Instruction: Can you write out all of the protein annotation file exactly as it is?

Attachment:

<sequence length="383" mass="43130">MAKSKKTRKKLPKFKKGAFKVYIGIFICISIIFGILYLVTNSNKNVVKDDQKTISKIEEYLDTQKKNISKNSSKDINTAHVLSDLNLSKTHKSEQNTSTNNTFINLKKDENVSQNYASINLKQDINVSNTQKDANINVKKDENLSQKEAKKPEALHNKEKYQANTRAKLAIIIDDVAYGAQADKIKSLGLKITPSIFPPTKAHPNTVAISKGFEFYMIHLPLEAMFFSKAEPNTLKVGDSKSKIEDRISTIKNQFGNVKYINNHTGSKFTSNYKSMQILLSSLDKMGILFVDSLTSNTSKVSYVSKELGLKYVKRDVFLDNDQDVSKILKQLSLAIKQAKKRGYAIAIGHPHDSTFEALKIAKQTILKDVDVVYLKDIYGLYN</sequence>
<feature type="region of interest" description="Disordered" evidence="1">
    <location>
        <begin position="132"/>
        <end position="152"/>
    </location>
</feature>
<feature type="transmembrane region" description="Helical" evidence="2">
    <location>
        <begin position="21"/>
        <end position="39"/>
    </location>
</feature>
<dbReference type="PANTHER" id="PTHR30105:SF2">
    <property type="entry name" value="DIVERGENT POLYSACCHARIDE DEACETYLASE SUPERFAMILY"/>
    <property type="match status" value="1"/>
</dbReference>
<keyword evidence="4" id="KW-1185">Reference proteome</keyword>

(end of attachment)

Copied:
<sequence length="383" mass="43130">MAKSKKTRKKLPKFKKGAFKVYIGIFICISIIFGILYLVTNSNKNVVKDDQKTISKIEEYLDTQKKNISKNSSKDINTAHVLSDLNLSKTHKSEQNTSTNNTFINLKKDENVSQNYASINLKQDINVSNTQKDANINVKKDENLSQKEAKKPEALHNKEKYQANTRAKLAIIIDDVAYGAQADKIKSLGLKITPSIFPPTKAHPNTVAISKGFEFYMIHLPLEAMFFSKAEPNTLKVGDSKSKIEDRISTIKNQFGNVKYINNHTGSKFTSNYKSMQILLSSLDKMGILFVDSLTSNTSKVSYVSKELGLKYVKRDVFLDNDQDVSKILKQLSLAIKQAKKRGYAIAIGHPHDSTFEALKIAKQTILKDVDVVYLKDIYGLYN</sequence>
<feature type="region of interest" description="Disordered" evidence="1">
    <location>
        <begin position="132"/>
        <end position="152"/>
    </location>
</feature>
<feature type="transmembrane region" description="Helical" evidence="2">
    <location>
        <begin position="21"/>
        <end position="39"/>
    </location>
</feature>
<dbReference type="PANTHER" id="PTHR30105:SF2">
    <property type="entry name" value="DIVERGENT POLYSACCHARIDE DEACETYLASE SUPERFAMILY"/>
    <property type="match status" value="1"/>
</dbReference>
<keyword evidence="4" id="KW-1185">Reference proteome</keyword>